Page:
Rough Draft # 3
Blank Slate of Mind
One of the most influential Enlightenment philosophers John Locke concluded through a number of his essays that humans are born with a “blank slate”. That is, he or she is born free of perception and knowledge of the world and thereby builds his or her identity on the things he or she experiences. Within their selected passages, both Susan Faludi in her “The Naked Citadel” and Jean Twenge in her “An Army of One: Me” discuss the topic of self-formation and how education plays such a major role in that development. As it is commonly expressed, experience is the greatest teacher and our character formation relies on the people, places, and events that we interact with to ultimately shape our lives and who we become.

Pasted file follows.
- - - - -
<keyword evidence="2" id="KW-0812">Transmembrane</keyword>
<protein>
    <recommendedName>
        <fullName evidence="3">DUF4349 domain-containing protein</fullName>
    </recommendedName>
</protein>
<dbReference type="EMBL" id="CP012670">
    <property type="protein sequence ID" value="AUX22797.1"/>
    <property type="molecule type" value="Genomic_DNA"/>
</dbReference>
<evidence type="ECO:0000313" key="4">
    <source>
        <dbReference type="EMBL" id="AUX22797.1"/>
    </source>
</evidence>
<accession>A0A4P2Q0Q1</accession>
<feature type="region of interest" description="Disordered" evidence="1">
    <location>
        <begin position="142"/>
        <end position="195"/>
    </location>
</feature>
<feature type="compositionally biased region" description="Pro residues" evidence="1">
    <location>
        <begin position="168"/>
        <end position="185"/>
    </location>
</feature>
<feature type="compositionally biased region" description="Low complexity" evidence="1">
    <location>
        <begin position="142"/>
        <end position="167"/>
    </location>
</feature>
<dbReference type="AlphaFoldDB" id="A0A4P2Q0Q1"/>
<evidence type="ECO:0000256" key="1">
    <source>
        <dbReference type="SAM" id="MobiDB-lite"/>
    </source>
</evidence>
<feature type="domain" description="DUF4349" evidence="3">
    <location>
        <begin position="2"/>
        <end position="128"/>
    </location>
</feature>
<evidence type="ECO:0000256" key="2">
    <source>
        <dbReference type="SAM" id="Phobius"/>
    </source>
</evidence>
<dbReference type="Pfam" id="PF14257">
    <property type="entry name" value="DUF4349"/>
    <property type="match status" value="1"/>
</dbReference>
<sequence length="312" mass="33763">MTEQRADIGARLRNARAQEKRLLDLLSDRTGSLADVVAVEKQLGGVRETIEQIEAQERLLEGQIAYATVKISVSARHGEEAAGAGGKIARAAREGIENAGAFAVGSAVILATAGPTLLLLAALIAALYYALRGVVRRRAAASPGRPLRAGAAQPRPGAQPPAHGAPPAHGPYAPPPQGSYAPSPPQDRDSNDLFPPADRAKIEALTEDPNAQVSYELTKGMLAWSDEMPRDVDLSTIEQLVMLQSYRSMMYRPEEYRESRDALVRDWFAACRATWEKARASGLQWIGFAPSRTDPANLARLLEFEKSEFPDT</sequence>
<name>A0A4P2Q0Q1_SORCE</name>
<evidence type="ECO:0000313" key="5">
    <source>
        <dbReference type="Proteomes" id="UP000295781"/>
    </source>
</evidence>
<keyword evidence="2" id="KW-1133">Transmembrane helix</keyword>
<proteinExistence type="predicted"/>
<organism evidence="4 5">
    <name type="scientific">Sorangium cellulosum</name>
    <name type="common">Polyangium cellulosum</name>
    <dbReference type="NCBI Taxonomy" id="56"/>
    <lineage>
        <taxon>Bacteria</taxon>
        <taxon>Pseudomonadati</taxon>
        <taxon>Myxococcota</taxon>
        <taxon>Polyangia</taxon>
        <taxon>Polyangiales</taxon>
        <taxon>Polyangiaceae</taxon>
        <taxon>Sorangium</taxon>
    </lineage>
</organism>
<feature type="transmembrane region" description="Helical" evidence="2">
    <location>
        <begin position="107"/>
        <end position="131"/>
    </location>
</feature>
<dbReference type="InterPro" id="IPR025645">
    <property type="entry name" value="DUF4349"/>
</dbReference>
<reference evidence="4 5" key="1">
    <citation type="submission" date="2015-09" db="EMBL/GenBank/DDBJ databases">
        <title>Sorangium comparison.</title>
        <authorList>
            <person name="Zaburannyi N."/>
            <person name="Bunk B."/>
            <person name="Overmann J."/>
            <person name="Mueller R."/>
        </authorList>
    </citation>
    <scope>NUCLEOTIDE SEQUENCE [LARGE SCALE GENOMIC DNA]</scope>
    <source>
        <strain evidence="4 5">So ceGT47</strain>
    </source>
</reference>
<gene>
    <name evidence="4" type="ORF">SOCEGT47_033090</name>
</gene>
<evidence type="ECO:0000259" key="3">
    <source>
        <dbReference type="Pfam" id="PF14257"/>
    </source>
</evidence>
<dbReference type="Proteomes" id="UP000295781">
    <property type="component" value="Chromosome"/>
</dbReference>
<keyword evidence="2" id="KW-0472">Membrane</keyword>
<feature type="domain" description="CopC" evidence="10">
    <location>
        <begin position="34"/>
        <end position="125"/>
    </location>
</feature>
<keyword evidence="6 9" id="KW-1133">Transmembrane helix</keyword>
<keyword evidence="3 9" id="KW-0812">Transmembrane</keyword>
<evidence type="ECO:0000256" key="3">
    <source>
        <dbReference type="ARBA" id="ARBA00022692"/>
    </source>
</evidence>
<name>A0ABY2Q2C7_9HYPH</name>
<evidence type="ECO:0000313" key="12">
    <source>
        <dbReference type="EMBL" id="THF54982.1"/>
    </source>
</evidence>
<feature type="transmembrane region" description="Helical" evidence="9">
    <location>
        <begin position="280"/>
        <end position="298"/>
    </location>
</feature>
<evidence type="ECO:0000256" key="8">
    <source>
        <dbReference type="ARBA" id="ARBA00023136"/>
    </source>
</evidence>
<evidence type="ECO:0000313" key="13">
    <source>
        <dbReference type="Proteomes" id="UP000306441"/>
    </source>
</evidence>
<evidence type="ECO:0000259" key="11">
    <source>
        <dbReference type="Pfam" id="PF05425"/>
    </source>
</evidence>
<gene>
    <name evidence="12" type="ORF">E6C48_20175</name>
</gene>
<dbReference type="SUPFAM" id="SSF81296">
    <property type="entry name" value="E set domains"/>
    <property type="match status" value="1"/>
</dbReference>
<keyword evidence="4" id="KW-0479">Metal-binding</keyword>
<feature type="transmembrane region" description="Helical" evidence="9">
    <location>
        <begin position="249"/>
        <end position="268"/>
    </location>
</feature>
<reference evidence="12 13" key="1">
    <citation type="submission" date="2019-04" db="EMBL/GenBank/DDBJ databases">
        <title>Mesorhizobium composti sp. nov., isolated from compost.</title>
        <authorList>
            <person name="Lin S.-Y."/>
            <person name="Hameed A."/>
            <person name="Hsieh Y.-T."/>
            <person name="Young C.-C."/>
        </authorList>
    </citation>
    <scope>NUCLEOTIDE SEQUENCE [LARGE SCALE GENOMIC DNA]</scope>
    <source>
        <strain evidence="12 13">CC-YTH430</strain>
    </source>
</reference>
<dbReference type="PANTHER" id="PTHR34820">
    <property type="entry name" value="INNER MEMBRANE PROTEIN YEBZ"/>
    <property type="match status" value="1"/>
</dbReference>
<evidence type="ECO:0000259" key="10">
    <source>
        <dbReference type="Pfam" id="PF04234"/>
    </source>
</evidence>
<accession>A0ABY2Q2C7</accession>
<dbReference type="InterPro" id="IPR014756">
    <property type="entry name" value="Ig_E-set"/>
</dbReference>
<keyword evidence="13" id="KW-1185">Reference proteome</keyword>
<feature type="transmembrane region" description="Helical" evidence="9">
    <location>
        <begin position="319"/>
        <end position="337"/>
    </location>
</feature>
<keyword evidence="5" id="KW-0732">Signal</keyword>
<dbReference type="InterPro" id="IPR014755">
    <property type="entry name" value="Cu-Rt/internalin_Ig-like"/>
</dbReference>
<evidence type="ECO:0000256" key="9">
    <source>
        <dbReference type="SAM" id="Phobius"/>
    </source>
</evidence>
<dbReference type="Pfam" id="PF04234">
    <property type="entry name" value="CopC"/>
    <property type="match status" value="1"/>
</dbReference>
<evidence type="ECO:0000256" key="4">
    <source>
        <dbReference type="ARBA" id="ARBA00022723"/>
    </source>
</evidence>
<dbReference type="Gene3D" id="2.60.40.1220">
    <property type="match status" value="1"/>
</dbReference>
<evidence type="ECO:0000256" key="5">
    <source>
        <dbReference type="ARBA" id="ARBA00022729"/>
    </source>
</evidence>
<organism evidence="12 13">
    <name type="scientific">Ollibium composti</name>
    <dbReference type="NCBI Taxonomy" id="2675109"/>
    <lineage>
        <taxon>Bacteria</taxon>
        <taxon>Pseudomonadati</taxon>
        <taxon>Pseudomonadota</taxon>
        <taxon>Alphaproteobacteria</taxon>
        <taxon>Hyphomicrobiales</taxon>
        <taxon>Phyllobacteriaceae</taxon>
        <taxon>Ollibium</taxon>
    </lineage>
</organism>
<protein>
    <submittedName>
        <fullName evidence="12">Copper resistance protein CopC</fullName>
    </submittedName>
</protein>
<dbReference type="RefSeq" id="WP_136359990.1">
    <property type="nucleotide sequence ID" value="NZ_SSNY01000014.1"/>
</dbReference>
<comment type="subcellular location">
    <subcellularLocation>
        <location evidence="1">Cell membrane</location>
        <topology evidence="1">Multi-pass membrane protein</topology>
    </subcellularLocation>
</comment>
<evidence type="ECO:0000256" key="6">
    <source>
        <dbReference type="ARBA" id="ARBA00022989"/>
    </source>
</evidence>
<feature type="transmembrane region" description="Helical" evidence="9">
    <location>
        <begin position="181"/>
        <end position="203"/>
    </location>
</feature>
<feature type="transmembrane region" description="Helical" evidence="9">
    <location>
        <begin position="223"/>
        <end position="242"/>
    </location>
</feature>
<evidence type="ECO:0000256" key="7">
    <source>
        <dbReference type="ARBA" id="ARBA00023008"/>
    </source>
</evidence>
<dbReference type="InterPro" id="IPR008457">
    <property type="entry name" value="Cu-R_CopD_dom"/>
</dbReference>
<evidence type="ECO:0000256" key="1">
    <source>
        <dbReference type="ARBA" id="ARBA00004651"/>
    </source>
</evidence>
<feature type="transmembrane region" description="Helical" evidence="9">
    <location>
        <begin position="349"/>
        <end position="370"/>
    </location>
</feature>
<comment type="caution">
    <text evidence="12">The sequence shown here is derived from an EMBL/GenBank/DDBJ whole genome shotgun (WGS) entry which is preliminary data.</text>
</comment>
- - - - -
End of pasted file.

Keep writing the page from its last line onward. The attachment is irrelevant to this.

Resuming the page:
One of the most important times of person’s life in which he or she truly begins to gain an idea of who he or she is and where that person fits in the world is during adolescence, and nothing effects that time more than the people that individual interacts with. As discussed by Faludi, the men at The Citadel, a formerly strictly all-male military institution, felt that they were “under attack” by the invasion of a female applicant Shannon Faulkner (183). The young men argued that there was a sincere advantage to having an all-male cadet student body, that it in a way, inspired a sense of fraternity among the boys and an experience that would mold them into the “Whole Men” they aimed to be, “a vaguely defined ideal, half Christian soldier, half Dale Carnegie junior executive” (182). However, the effects accentuated by Faludi of this all-male sub-society confined to The Citadel’s campus do not necessarily reflect the great brotherhood most cadets and alumni praise it to be. Almost all of the students participated in some form of hazing the younger knobs, or freshman, often times with violent and painful consequences. The obvious but uninvestigated consequences of the all male...